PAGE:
If you’re a Pokémon fan then you’ll no doubt be aware of the very first episode of the anime series: Pokémon, I Choose You!This is the episode where the unbreakable bond between Ash and Pikachu began. Now, 20 years later, the story has been remade for the 20th movie of this huge franchise. Does this new take on a classic story capture the wonder of the Pokémon world?
This movie acts as an alternative universe retelling of Ash and Pikachu’s classic encounter. Like in the original anime episode, the movie starts off with Ash oversleeping and getting to Professor Oak’s lab late – dashing his chances to choose one of the three typical Kanto starter Pokémon: Bulbasaur, Charmander or Squirtle. Thankfully, the professor has just one Pokémon left: an electric mouse known as Pikachu. While Ash and Pikachu don’t get on well to begin with, Ash eventually saves the small Pokémon’s life from a flock of Spearow and then the two form an unbreakable bond. As the sun rises after their life-threatening encounter, Ash sees a rainbow form in the distance and a mysterious Pokémon flies overhead which drops a rainbow-coloured feather. With the feather in hand, Ash and Pikachu vow to one day meet this Pokémon together.
After this event, the movie breaks into a montage showcasing some of Ash and Pikachu’s achievements until eventually picking back up just after Ash earns his third Gym Badge at the Celadon City Gym (yes, I know this isn’t where you earn it in-game). After a brief stop at a nearby Pokémon Center, Ash overhears some Pokémon Trainers talking about a recent sighting of Entei in the area. Ash and Pikachu rush out hoping to catch a glimpse of this legendary beast and along the way, run into two other trainers, Verity and Sorrel. Not long after, the three become friends and Sorrel explains the mysterious legend behind Ash’s Rainbow Feather…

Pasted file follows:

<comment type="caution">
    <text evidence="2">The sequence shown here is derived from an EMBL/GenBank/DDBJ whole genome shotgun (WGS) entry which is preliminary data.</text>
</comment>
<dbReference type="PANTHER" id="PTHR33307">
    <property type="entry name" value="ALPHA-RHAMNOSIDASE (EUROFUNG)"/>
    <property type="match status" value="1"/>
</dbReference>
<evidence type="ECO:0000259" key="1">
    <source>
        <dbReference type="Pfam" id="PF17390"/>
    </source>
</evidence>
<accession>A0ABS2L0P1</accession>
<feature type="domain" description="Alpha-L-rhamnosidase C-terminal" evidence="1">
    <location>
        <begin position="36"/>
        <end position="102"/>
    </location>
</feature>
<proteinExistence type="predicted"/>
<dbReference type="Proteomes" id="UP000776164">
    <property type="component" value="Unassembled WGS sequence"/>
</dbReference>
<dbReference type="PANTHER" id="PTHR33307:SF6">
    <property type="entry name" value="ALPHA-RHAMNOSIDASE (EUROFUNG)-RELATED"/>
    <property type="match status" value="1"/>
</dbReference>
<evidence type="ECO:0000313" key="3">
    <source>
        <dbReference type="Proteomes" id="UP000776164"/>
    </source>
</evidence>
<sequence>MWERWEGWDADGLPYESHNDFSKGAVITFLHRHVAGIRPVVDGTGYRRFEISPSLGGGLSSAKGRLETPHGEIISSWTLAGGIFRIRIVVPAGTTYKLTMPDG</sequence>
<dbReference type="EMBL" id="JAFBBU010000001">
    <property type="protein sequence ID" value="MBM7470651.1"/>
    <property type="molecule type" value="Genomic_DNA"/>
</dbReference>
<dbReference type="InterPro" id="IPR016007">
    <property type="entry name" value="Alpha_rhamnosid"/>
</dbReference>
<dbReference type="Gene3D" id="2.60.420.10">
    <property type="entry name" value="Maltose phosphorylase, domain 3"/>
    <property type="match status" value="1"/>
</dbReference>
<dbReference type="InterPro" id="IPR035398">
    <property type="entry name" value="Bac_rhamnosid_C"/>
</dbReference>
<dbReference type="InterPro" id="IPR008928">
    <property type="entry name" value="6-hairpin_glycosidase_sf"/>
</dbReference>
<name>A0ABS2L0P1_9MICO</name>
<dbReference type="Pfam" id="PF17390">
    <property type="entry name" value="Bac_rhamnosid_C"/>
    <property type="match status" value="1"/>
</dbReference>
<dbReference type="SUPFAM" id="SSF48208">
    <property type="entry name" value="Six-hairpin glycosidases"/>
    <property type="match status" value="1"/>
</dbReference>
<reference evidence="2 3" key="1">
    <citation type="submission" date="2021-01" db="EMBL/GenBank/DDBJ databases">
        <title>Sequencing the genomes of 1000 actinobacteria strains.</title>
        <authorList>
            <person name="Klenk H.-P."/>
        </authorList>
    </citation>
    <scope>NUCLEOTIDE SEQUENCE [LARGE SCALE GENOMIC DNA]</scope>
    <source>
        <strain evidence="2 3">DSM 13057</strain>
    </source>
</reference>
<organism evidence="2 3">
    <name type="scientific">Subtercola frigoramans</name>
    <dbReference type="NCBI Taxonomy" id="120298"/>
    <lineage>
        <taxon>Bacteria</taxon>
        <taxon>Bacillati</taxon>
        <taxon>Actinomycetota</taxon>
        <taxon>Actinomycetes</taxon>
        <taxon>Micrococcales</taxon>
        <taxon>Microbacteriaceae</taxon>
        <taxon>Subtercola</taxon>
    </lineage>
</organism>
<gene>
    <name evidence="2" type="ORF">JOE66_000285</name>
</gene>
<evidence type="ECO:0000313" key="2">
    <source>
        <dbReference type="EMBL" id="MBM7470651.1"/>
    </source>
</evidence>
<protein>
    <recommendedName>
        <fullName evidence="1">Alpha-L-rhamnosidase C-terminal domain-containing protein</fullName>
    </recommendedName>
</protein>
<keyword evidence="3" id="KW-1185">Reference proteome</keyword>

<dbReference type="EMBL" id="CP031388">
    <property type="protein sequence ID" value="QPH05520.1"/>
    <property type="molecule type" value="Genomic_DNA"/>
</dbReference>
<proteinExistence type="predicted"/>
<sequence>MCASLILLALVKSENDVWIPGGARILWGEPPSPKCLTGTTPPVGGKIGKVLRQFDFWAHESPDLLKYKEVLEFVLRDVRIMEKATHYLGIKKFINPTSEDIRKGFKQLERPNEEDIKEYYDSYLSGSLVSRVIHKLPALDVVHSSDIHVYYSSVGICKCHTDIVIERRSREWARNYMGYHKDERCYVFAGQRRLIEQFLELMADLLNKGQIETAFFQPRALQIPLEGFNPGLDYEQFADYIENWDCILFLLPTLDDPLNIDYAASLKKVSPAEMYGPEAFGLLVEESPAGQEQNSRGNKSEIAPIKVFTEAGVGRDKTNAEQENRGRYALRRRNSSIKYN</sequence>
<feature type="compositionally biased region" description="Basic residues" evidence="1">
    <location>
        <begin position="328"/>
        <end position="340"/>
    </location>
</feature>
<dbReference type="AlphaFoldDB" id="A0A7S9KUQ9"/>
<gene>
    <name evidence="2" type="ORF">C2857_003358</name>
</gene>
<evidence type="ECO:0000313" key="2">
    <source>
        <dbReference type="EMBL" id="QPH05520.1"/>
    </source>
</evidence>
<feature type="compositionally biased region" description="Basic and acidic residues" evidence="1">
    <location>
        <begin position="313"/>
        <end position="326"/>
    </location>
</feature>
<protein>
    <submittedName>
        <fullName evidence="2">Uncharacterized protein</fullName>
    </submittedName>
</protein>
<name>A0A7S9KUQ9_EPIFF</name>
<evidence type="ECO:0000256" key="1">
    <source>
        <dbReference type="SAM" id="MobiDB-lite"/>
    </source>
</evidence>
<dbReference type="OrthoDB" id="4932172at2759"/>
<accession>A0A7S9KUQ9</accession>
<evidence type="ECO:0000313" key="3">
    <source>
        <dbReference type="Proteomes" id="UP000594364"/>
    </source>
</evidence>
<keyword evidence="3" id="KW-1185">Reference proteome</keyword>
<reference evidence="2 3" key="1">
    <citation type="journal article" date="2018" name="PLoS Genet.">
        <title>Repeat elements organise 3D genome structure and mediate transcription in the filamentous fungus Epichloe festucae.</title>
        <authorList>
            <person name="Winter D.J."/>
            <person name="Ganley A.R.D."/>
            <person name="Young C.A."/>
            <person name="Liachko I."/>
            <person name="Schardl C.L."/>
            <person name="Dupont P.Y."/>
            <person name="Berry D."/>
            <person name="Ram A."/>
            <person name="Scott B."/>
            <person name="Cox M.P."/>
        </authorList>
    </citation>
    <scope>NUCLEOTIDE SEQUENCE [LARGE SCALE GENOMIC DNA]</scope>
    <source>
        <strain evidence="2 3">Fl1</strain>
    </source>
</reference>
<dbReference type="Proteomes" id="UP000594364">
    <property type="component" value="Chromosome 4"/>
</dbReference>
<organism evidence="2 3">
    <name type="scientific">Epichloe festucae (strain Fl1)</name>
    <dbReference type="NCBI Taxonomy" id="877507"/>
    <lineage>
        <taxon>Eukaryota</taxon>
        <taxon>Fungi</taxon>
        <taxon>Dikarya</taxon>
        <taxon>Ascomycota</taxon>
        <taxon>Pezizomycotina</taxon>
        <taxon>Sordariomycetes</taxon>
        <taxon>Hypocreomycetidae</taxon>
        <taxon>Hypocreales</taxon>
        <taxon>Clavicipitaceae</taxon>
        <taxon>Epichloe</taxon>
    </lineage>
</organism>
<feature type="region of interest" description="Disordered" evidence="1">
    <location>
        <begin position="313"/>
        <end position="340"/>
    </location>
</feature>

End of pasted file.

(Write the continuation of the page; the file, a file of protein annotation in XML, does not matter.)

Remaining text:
It turns out that chosen trainers are given a Rainbow Feather by the legendary bird Pokémon Ho-Oh in order to guide them to its location. The one who follows the feather will become the “Rainbow Hero” and be able to challenge Ho-Oh to a battle. With this in mind, Ash and Pikachu set out on what could be their greatest adventure yet.
Pokémon the Movie: I Choose You brings this tale back to a much simpler plot than those we’ve seen in the Pokémon movies recently, and rebooting the series in an alternate universe means you remove many of the hurdles the movies would normally have. For example, rather than Ash travelling with companions from the TV series, Verity and Sorrel are completely new characters for the movie. Ash also doesn’t have a lot of Pokémon within the movie, and this works much better in terms of developing his relationship with Pikachu.
The drawback in introducing new characters, of course, is that a movie simply doesn’t always have time to develop everyone. This is true for Verity and Sorrel. Both of them were given what could have been interesting backstories but they’re never elaborated on and, for the most part, pushed aside. It’s a huge shame because although the two aren’t bad characters, they feel like bystanders to Ash and Pikachu’s adventure. It’s one of the biggest issues I have with this movie – but that’s not the only one.